Thomas Taylor Meadows, Britain's consul in Guangzhou, China argued in his Desu
Gangster No. 1
Gangster No. 1 is a 2000 British crime drama film directed by Paul McGuigan and starring Paul Bettany in the title role. It is based on the play Gangster No.1 by Louis Mellis and David Scinto, features Malcolm McDowell, David Thewlis and Saffron Burrows. The film opens with an unnamed British veteran gangster attending a boxing match with friends. Hearing in conversation that another gangster, Freddie Mays, is to be released from prison after 30 years, he becomes upset and leaves without a word; the narrative flashes back to the 1960s. He comes to the attention of an influential London gangster, Freddie Mays, who recruits him as an enforcer; the Gangster is eager to please. The Gangster becomes obsessed with and jealous of Mays' glamorous lifestyle and success; the Gangster discovers that Lennie Taylor, is planning to kill Mays. Instead of warning his boss, the Gangster decides to let the attack take place, he kills the only other member of his own gang who knew of the impending attack, it goes as planned, the Gangster sits in a car nearby to watch as Lennie and his gang shoot and stab Mays, slit the throat of Mays' fiancée, Karen.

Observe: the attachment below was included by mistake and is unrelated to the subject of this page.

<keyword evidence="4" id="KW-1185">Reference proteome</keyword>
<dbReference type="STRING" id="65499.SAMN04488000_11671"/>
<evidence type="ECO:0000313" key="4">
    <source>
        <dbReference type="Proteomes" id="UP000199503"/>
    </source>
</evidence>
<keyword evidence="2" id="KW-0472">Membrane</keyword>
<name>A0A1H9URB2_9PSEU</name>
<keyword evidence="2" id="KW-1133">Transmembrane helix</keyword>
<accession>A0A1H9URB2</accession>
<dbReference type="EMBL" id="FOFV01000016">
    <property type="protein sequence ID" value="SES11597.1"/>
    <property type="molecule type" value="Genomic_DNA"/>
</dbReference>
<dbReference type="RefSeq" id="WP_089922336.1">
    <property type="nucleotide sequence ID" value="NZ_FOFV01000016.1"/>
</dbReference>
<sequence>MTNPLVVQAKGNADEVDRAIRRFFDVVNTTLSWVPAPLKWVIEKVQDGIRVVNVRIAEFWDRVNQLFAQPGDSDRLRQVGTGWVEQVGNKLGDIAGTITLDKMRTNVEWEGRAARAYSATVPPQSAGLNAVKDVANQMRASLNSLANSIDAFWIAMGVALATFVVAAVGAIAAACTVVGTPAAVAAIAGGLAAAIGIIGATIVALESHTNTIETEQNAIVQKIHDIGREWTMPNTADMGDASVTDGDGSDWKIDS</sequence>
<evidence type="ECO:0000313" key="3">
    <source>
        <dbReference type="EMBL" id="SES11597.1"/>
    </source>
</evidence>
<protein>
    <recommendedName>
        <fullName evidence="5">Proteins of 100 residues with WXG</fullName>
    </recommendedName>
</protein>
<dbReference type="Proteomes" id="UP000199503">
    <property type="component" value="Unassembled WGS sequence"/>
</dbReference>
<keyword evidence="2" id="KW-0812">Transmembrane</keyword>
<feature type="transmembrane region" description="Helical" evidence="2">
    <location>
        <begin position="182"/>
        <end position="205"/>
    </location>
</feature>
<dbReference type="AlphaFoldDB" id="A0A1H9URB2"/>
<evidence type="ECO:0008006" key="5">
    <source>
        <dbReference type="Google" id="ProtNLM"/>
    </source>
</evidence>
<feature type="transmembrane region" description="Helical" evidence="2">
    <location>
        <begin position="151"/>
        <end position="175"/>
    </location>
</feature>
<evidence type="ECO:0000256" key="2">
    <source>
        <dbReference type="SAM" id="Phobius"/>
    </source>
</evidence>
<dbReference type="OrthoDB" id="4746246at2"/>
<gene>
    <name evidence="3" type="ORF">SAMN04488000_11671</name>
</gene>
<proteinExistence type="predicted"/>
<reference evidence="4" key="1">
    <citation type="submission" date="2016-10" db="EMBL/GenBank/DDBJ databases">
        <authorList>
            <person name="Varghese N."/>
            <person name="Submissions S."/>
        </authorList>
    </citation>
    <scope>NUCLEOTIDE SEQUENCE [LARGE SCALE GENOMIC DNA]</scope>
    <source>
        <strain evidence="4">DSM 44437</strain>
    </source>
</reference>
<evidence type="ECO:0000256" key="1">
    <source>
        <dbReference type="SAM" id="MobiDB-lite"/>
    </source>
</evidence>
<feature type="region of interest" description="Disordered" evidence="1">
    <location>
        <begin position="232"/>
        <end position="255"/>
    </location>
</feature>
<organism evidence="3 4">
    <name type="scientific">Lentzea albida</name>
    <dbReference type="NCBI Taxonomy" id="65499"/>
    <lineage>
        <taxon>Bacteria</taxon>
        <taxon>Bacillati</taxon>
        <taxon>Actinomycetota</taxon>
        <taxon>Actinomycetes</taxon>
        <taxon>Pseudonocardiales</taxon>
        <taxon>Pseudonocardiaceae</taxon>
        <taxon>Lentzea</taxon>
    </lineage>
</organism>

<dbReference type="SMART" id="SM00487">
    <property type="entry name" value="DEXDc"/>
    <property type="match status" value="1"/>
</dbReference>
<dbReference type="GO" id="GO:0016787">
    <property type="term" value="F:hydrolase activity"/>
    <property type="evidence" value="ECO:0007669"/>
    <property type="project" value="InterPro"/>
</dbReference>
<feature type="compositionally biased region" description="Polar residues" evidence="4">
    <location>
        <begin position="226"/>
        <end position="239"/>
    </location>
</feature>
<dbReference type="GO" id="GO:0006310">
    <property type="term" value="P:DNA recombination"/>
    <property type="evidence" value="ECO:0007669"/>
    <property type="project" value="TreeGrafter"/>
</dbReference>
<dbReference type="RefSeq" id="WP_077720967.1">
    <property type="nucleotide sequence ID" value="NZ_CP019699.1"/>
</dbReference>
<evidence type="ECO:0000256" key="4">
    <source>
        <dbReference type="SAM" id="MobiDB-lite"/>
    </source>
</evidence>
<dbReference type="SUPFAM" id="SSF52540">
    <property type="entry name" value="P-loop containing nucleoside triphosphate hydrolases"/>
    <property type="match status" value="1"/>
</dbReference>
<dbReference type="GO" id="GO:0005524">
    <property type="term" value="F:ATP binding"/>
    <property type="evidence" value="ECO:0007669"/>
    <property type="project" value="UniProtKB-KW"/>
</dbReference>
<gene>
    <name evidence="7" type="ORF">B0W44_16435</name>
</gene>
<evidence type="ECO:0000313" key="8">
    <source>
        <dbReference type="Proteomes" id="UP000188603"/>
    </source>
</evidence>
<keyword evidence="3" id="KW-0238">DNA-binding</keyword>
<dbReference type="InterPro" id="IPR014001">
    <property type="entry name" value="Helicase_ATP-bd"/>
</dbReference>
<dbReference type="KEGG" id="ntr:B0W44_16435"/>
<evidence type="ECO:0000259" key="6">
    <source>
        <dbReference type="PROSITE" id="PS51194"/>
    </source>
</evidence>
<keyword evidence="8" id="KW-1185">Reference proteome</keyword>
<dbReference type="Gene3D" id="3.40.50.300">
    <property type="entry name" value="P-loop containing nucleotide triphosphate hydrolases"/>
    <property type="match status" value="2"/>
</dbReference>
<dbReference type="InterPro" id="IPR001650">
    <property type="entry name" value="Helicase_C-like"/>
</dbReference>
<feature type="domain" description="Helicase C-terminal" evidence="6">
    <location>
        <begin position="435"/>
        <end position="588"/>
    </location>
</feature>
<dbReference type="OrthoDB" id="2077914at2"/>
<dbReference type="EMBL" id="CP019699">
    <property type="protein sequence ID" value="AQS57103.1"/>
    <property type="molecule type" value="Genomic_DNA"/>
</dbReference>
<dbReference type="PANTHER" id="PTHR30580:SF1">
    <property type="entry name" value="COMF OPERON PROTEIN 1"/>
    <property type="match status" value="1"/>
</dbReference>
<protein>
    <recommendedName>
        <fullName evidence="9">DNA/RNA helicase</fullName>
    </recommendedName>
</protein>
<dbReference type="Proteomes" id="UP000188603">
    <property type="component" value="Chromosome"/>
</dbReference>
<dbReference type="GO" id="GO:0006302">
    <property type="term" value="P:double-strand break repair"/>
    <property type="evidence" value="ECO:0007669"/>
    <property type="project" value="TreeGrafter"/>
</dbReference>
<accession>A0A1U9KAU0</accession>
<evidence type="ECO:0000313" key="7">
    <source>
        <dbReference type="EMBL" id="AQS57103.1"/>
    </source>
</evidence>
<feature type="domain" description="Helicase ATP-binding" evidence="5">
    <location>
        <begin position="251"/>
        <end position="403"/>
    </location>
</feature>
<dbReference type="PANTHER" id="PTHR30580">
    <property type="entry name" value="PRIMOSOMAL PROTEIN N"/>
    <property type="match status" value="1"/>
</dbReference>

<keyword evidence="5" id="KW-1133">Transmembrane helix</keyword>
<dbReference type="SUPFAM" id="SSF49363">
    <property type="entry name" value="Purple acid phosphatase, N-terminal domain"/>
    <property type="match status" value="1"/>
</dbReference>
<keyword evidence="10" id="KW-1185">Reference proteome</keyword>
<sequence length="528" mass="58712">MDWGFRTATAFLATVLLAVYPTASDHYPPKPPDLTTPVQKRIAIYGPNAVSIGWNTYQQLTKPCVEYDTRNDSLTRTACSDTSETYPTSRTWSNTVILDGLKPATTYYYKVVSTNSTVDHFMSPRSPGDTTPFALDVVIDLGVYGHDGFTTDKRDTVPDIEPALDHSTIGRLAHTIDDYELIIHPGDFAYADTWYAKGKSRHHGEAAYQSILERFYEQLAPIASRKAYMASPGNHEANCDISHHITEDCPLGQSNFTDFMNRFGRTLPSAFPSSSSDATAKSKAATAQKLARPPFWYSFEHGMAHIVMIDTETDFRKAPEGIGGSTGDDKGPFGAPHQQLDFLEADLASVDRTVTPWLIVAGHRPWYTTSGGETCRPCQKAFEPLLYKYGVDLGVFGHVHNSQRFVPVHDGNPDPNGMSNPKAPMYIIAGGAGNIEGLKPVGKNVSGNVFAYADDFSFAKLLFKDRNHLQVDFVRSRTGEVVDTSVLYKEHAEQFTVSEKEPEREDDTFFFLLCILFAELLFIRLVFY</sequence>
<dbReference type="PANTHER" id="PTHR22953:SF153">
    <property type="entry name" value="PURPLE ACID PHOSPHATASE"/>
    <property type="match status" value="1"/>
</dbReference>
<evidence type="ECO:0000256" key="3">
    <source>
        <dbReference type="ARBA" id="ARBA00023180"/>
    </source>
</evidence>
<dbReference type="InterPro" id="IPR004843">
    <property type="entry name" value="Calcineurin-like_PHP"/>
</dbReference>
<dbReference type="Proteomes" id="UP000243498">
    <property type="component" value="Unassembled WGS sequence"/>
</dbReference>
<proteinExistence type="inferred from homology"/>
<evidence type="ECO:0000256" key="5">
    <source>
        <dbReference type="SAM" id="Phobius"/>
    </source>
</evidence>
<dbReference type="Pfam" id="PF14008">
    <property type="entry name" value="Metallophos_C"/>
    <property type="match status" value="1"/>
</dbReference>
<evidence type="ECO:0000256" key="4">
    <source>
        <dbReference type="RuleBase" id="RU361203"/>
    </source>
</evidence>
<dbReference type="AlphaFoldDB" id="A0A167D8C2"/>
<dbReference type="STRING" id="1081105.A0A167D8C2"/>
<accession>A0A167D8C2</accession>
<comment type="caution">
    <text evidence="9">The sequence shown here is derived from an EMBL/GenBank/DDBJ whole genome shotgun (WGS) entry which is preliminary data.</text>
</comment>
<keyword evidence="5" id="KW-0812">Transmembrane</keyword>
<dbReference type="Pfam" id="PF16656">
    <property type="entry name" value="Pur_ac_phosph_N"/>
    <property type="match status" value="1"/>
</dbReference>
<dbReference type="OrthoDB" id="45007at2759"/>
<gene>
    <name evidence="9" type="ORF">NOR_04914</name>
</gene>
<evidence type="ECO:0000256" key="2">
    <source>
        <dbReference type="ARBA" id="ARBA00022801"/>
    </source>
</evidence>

That night, the Gangster goes to Lennie's flat, shoots him in the leg, tortures him to death. The Gangster discovers the next day that Mays was hospitalised. Mays is unjustly sent to prison for 30 years. With Mays out of his way, the Gangster becomes leader of the gang and consolidates his power over the city's underworld. In a sequence spanning the years between 1968 and 1999, he organizes a bank heist, opens a casino, fixes horse races, builds his gang to over 300 men; the narrative returns to the aged Gangster at the boxing event. The Gangster discovers that Karen survived and is due to marry Mays, who has left prison a changed man; the men meet in Mays' old flat. The Gangster angrily denounces Mays, who has no fight left in him, wanting only to marry Karen and retire in peace; the Gangster threatens Mays with a gun gives Mays the gun and begs Mays to kill him. The film closes with the Gangster, having lost his mind and committing suicide by stepping off the top of a building, his last words: "I'm number one".